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Theses Doctoral

Dynamics of Translation Elongation in an mRNA Context with a High Frameshifting Propensity

Bailey, Nevette Adia

Ribosomes are universally conserved macromolecular machines found within all living cells that catalyze protein synthesis, one of nature’s most fundamental processes. Ribosomes synthesize proteins, which are polymeric chains of amino acids, by incorporating the amino acids one at a time via aminoacylated-transfer RNAs (aa-tRNAs), based on translation of the sequence of triplet- nucleotide codons presented by the messenger RNA (mRNA) template that is a direct readout of genomic DNA. Recent biochemical, structural, dynamic, and computational studies have uncovered large-scale conformational changes of the ribosome, its tRNA substrates, and the additional protein translation factors that play important roles in regulating protein synthesis, especially during the elongation phase of translation when the bulk of each protein is synthesized. How the ribosome, its translation elongation factors, tRNAs, and mRNA physically coordinate and regulate the movements of the tRNAs carrying amino acids into, through, and out of the ribosome remains one of the more fundamental questions in the mechanistic studies of protein synthesis. A complete understanding of the conformational dynamics of ribosomal complexes will improve our knowledge of how translation is regulated, including how ribosome-targeting antibiotics regulate translation elongation, and will provide crucial information for designing next-generation antibiotics. In this thesis I have investigated the conformational dynamics of the ribosome during the elongation phase of protein synthesis at the single-molecule level using single-molecule fluorescence resonance energy transfer (smFRET) microscopy experiments. Specifically, I have studied ribosomal dynamics during the elongation phase of translation in the presence of a tRNAPro in the context of an mRNA that has the propensity to shift out of the reading frame. My studies have revealed information about the mechanistic and regulatory functions of the posttranscriptional modifications of tRNAPro in a context in which the ribosomal complex has the propensity to undergo non-programmed +1-frameshifting, in which the tRNA-mRNA base pairing shifts one base toward the 3’ end of the mRNA, and if unchecked, leads to the synthesis of a polypeptide with a completely different sequence of amino acids. My data suggests that in this context, the mechanism underlying non-programmed +1-frameshifting involves the tRNA shifting out of frame prior to the tRNA being accommodated in the P site, i.e. either while the tRNA is in the A site, or more likely, during translocation of the tRNA from the A site to the P site, and not while the tRNA is already occupying the P site, as previously proposed.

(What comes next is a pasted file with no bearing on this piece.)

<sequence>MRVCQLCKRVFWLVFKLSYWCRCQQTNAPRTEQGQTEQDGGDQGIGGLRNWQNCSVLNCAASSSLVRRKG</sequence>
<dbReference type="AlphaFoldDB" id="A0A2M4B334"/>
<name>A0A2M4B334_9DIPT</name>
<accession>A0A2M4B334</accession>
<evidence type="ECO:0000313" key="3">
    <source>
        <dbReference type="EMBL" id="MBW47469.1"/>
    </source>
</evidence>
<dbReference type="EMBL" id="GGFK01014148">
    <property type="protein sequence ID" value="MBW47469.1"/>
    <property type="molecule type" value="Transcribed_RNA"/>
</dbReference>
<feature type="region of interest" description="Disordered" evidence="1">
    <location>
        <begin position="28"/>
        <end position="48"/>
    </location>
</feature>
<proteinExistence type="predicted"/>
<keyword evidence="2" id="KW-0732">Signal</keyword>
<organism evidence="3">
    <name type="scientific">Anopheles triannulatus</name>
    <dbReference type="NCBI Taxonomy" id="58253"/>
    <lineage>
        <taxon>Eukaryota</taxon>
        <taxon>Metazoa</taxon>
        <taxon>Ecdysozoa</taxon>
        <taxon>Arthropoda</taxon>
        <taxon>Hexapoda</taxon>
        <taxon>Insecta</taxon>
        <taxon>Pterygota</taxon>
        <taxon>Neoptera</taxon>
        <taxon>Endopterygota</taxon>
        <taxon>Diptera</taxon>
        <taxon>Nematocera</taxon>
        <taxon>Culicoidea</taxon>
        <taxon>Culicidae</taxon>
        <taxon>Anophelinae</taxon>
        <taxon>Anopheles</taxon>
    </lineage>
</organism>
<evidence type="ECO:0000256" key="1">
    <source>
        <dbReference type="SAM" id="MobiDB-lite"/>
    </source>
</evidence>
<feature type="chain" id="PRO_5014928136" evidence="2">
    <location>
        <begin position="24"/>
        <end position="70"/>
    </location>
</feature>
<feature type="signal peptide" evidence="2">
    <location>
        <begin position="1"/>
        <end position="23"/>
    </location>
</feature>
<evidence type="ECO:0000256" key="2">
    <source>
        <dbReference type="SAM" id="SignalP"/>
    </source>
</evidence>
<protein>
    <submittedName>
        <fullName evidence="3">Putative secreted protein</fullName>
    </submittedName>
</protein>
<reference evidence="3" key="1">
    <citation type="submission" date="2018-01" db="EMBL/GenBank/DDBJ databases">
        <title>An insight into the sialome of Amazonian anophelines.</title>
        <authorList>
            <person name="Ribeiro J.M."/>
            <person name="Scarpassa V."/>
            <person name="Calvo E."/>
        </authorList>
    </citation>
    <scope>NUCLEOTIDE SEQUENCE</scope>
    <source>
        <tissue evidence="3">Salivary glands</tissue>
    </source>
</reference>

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More About This Work

Academic Units
Chemistry
Thesis Advisors
Gonzalez, Jr., Ruben L.
Degree
Ph.D., Columbia University
Published Here
October 7, 2019
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